Aesthetics looks at the new JCCP definitions of what constitutes a ‘medical’, ‘medically-related’ or ‘cosmetic’ procedure
Aesthetic medicine is a specialty led by healthcare professionals, yet is still considered by many to be ‘cosmetic’. This makes it difficult for many within the industry to understand which aesthetic procedures are medical, medically-related, or cosmetic. Indeed, this confusion became even more apparent during the COVID-19 lockdowns, when the UK Government stated that any premises providing beauty services had to close, including ‘cosmetic, aesthetic and wellness treatments’. The Government’s wording left aesthetic doctors, dentists and nurses within the profession wondering whether ‘medical’ aesthetic or cosmetic treatments can be performed at their clinic.1
To help create an understanding throughout the profession, the Joint Council for Cosmetic Practitioners (JCCP), has released new official guidance in order to clarify the difference between the three terms.2 The guidance has been formed with the help of 11 of its clinical advisory board members, and feedback on matters of factual accuracy was also shared with the Medicines & Healthcare products Regulatory Agency (MHRA), the Care Quality Commission (CQC) and the General Medical Council (GMC). Professor David Sines, chair of the JCCP, commented, “It is hoped that these principles can be applied to all instances of aesthetic practice where a medical or cosmetic determination is required, including procedural modalities that are currently outwith the JCCP’s remit, and indeed to be able to be ‘future proofed’ for application to adjunctive or emergent procedures that are not currently recognised officially within the aesthetics sector.”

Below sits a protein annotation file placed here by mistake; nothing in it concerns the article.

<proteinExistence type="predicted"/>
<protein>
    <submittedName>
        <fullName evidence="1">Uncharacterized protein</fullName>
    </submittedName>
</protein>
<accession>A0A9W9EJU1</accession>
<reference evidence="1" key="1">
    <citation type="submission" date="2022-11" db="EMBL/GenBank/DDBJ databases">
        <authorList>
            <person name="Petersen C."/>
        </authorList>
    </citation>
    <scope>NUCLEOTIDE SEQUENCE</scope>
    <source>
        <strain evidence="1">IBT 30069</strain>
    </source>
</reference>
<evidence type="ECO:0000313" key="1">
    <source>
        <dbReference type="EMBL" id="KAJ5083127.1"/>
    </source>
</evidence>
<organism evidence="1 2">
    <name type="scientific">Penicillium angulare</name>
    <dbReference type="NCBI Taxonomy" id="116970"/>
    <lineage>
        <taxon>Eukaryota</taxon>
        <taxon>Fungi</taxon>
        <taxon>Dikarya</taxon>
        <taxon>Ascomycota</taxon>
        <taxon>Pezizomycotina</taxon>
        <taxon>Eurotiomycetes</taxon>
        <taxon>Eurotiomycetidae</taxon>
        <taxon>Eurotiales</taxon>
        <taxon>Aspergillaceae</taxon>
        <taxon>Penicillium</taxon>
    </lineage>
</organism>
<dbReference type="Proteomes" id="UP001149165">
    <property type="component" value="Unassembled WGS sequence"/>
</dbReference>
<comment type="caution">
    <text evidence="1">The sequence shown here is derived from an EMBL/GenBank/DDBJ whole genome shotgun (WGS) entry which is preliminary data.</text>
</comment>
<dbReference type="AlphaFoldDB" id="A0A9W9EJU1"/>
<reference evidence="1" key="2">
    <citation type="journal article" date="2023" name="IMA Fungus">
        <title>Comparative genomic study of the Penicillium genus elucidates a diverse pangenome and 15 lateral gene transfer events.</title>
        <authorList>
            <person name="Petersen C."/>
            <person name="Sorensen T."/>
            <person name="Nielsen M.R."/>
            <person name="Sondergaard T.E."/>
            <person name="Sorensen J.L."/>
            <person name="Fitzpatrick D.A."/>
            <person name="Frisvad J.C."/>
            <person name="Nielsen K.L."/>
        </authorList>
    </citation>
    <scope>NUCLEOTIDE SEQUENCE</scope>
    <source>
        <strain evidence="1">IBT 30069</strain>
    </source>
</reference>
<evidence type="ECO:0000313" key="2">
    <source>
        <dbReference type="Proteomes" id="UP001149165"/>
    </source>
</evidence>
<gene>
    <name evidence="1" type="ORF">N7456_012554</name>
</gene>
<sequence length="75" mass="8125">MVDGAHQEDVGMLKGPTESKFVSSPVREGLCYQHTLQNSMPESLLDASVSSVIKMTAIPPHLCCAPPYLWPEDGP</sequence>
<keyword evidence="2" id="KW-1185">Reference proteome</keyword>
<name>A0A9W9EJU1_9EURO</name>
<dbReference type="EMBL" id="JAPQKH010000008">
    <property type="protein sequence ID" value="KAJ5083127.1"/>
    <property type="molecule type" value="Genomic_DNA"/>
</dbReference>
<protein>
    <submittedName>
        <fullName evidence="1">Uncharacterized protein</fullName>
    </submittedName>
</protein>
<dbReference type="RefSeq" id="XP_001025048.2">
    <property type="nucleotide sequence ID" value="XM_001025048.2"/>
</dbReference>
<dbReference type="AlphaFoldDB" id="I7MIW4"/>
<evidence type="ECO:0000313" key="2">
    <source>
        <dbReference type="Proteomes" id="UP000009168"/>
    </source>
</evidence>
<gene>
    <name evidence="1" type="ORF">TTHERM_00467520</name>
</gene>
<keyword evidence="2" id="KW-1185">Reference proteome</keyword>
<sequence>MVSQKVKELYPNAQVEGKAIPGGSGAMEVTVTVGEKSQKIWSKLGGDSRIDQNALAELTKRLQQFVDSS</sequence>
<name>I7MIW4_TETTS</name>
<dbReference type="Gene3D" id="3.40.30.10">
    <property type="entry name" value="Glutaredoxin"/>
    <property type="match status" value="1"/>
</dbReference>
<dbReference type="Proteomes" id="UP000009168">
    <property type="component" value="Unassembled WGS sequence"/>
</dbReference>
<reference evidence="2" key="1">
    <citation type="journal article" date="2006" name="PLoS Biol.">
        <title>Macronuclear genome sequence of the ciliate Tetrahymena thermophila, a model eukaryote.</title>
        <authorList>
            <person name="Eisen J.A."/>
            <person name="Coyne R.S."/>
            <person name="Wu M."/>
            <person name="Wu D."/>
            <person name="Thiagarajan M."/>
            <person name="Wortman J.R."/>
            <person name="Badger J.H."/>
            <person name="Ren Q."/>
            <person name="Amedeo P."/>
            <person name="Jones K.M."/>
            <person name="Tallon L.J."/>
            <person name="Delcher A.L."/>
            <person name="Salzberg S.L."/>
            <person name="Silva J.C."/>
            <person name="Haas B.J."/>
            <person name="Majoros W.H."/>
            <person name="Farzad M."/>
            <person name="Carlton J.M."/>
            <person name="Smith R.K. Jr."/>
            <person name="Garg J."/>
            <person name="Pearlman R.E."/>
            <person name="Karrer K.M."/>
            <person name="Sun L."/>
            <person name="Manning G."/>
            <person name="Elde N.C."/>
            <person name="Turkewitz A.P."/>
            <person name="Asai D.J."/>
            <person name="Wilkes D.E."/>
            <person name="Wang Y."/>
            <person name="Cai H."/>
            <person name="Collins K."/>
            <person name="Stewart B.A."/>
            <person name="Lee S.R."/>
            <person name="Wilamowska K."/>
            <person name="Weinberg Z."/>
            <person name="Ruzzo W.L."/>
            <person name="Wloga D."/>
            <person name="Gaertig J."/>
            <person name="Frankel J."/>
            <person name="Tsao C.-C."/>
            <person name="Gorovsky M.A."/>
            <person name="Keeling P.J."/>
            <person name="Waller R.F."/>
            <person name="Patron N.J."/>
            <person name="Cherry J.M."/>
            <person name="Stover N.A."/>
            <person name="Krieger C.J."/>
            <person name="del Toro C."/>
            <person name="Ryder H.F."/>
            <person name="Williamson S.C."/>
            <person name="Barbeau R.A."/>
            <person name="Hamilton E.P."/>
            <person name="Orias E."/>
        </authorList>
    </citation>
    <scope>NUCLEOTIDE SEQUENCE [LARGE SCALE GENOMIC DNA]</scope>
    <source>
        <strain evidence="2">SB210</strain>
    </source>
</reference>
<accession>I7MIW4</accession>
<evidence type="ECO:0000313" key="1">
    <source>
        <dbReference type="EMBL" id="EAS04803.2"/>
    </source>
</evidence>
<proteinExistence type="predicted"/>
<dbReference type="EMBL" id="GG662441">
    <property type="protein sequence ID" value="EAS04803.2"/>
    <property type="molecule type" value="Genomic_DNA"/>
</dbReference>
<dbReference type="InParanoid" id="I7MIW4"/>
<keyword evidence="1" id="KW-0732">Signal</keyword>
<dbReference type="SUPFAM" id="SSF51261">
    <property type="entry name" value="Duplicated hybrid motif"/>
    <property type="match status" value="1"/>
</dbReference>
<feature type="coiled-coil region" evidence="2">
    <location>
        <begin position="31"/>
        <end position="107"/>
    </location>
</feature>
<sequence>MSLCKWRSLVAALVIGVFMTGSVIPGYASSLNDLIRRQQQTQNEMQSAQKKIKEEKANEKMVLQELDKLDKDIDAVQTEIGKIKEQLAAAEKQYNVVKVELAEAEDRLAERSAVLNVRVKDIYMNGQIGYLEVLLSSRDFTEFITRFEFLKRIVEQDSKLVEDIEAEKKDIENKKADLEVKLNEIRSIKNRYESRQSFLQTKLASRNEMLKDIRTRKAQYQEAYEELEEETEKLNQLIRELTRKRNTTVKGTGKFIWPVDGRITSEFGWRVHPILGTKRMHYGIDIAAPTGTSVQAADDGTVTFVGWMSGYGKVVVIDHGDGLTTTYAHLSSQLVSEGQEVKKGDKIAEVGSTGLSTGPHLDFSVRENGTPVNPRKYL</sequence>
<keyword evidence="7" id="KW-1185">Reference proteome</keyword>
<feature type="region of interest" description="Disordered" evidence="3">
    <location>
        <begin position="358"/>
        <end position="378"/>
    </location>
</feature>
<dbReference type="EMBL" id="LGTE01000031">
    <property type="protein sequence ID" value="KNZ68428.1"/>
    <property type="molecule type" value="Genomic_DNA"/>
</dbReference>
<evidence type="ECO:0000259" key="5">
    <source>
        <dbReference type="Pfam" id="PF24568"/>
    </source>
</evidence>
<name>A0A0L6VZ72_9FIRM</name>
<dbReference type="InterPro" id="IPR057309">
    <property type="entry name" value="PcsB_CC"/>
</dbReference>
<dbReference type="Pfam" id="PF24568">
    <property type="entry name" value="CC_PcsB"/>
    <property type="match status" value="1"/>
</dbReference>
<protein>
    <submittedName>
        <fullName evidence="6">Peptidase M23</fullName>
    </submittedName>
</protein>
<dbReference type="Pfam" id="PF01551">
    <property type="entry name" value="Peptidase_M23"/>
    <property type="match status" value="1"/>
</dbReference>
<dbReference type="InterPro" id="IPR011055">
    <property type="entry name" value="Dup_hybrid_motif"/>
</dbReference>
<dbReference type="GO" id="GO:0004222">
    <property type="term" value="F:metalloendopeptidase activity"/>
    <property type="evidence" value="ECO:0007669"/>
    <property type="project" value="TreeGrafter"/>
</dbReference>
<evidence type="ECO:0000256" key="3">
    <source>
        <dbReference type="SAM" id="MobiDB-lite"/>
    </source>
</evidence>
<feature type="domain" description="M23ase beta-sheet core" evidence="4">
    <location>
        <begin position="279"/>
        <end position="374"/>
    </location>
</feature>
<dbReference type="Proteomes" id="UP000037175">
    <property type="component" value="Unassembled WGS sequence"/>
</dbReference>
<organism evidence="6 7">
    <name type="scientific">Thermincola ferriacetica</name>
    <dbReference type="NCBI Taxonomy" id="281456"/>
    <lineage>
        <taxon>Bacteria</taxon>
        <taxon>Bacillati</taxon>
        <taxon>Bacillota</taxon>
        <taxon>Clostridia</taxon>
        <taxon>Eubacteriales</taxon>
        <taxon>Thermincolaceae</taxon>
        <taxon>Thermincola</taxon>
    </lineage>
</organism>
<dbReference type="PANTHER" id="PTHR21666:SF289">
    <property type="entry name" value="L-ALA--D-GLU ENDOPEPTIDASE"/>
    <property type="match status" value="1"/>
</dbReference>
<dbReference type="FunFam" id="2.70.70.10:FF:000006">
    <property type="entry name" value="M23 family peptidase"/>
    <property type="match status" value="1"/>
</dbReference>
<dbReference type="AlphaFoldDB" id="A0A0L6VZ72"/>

The difference between ‘medical’, ‘medically-related’ and ‘cosmetic’
The JCCP explains that a treatment that is purely cosmetic in nature is any proposed non-surgical aesthetic procedure that is not linked to a ‘medical’ or ‘medically-related’ diagnosis, as determined by a suitable qualified and registered healthcare professional (HCP), and which does not have a clinically determined therapeutic outcome benefit for the patient. For example, microneedling, laser hair removal and superficial peels for purely cosmetic reasons.
A therapeutic benefit, the JCCP explains, can be determined as a positive outcome that occurs as a result of a method used to treat a disease or disorder. A treatment may be considered to have therapeutic benefit if it improves or enhances a patient’s physical or mental wellbeing. The difference between a medical procedure and a medically-related procedure is that a medical procedure will be linked to an ICD 11 code (the International Classification of Diseases 11th Revision starts on January 1 2022)4 and may (but not necessarily) require CQC registration. This does not apply to medically-related procedures; in such cases the regulated HCP will be required to exercise their clinical judgement and diagnostic skills to determine and evidence a reasonable and genuine therapeutic benefit for the treatment, supported by a written diagnosis and treatment plan.